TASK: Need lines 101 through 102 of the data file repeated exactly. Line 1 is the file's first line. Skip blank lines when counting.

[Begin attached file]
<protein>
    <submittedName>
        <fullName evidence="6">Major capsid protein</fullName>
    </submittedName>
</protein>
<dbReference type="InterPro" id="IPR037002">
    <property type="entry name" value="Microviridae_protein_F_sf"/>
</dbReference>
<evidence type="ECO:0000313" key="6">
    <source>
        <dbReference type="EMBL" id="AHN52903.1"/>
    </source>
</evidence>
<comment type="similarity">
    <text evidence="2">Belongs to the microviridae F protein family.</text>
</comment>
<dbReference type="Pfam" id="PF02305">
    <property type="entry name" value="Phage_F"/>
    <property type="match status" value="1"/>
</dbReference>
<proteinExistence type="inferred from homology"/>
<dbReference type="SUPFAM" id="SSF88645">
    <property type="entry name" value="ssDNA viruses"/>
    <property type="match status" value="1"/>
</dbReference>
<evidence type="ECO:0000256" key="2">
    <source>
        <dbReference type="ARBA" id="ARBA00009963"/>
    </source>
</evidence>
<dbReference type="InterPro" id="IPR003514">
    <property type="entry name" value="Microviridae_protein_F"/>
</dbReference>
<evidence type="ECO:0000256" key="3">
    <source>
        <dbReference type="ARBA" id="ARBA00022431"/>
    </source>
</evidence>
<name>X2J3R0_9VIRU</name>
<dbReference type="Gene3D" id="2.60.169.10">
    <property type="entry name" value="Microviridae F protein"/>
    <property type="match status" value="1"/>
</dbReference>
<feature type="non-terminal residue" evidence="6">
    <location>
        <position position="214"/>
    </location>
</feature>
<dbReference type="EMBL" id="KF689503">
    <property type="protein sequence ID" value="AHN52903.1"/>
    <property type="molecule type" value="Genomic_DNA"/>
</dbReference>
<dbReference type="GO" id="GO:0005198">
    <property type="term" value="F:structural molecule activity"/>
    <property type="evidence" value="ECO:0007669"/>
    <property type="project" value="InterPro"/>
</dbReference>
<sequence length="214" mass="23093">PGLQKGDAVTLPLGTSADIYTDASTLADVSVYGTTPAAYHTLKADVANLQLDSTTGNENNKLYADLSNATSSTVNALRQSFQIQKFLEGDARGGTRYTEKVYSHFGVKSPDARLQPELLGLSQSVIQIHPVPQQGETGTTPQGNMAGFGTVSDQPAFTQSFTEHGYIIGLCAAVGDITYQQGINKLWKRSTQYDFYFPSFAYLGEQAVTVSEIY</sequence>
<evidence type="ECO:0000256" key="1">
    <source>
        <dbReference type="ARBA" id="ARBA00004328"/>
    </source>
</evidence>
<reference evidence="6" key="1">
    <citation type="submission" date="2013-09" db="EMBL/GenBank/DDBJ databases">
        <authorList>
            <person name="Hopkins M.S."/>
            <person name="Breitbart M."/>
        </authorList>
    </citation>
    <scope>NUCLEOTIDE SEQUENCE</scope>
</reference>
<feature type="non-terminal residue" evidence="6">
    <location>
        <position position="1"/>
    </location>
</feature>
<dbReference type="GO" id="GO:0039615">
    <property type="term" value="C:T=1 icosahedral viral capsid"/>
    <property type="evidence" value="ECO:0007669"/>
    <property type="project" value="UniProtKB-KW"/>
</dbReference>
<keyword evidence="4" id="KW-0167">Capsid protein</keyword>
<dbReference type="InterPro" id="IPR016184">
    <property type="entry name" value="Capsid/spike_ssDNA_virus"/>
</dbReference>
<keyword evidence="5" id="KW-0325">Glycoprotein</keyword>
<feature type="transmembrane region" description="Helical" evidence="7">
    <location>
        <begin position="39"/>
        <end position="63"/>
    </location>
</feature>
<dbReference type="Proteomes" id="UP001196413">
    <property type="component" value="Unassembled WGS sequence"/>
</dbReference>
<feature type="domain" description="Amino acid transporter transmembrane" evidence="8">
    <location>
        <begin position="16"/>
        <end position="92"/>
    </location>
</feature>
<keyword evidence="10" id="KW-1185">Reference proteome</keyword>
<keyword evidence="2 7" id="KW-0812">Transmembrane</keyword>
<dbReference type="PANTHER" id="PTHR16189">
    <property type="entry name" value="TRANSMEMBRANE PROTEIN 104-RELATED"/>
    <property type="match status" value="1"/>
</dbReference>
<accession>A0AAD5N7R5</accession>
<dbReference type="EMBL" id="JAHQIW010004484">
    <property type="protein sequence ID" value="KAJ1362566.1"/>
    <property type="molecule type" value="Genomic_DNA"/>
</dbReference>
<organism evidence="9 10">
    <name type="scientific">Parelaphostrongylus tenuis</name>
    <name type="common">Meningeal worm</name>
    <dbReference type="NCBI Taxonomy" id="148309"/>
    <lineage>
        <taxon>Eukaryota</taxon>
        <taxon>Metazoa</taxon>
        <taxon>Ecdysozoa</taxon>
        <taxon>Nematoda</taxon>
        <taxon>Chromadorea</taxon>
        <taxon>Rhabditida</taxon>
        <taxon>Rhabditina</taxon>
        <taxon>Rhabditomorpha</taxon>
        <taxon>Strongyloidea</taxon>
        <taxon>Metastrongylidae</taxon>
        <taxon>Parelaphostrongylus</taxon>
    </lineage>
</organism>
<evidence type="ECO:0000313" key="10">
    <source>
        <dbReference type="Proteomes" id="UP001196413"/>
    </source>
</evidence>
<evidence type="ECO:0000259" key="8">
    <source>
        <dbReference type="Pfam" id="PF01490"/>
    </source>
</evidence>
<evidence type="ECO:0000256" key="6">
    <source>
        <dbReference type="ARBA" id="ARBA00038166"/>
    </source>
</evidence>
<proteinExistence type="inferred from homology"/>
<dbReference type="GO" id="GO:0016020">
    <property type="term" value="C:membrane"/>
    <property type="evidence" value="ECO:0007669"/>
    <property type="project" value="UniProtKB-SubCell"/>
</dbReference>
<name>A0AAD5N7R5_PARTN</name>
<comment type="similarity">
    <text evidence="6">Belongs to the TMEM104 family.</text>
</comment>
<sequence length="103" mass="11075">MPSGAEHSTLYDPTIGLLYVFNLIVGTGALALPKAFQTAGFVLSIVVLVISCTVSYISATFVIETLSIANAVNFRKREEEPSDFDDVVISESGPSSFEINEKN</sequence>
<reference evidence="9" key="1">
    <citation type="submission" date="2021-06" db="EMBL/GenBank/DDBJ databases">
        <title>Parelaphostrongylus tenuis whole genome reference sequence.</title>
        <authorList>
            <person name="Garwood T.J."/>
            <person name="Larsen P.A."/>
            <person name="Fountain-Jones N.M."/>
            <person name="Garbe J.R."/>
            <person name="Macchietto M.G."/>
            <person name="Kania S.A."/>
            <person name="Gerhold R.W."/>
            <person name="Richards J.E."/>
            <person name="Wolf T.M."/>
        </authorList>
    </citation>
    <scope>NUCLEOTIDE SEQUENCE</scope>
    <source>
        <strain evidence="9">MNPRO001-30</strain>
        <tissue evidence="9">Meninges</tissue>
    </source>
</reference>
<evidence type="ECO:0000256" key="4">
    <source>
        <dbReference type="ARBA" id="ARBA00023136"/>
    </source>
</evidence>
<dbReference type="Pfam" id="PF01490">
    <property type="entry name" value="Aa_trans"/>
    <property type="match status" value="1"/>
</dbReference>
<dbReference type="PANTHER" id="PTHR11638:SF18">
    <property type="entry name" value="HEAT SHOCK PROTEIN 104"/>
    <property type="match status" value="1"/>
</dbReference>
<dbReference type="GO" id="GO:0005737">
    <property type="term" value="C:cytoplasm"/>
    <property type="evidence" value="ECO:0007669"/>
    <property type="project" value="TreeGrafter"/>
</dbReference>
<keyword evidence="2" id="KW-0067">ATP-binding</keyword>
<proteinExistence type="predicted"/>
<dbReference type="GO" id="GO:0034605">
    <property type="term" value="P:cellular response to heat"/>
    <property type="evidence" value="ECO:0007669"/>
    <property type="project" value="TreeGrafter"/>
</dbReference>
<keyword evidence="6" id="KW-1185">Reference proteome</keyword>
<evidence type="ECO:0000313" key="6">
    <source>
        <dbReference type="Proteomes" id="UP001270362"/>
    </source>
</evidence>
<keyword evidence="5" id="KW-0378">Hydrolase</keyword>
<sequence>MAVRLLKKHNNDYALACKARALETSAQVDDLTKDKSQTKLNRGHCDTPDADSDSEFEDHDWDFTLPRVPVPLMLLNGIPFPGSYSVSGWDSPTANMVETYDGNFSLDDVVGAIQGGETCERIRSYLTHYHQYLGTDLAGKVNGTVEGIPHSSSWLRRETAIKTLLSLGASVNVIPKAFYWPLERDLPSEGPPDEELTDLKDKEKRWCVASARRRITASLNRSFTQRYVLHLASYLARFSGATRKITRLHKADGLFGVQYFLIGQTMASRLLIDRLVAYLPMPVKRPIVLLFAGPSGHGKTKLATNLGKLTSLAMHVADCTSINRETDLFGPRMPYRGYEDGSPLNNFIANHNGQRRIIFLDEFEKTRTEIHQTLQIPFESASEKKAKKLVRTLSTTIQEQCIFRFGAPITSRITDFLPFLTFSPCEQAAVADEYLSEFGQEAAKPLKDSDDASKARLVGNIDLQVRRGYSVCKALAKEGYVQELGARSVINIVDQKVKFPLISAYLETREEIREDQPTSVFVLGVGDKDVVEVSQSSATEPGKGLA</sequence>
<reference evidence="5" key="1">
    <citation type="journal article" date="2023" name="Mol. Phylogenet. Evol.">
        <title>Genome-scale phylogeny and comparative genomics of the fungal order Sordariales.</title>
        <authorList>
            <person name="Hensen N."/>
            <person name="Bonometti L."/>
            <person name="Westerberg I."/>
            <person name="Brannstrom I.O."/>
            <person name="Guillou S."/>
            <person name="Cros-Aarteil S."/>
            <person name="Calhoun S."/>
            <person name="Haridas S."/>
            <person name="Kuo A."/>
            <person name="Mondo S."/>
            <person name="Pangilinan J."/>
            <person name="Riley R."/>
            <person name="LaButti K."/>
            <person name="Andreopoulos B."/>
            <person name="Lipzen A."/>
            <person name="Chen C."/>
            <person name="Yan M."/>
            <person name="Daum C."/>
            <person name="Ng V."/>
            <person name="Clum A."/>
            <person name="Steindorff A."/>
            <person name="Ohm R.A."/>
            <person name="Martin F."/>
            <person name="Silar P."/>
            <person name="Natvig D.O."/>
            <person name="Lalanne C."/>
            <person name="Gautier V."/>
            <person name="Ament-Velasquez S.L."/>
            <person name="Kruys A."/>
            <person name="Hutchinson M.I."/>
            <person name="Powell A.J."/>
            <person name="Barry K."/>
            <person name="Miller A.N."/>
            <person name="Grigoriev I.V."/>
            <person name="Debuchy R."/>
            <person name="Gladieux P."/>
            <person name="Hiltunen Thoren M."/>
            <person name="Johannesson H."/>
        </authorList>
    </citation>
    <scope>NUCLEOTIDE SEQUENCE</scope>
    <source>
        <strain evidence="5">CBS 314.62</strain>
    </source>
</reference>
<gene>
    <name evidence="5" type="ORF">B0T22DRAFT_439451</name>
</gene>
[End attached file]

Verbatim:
    </location>
</feature>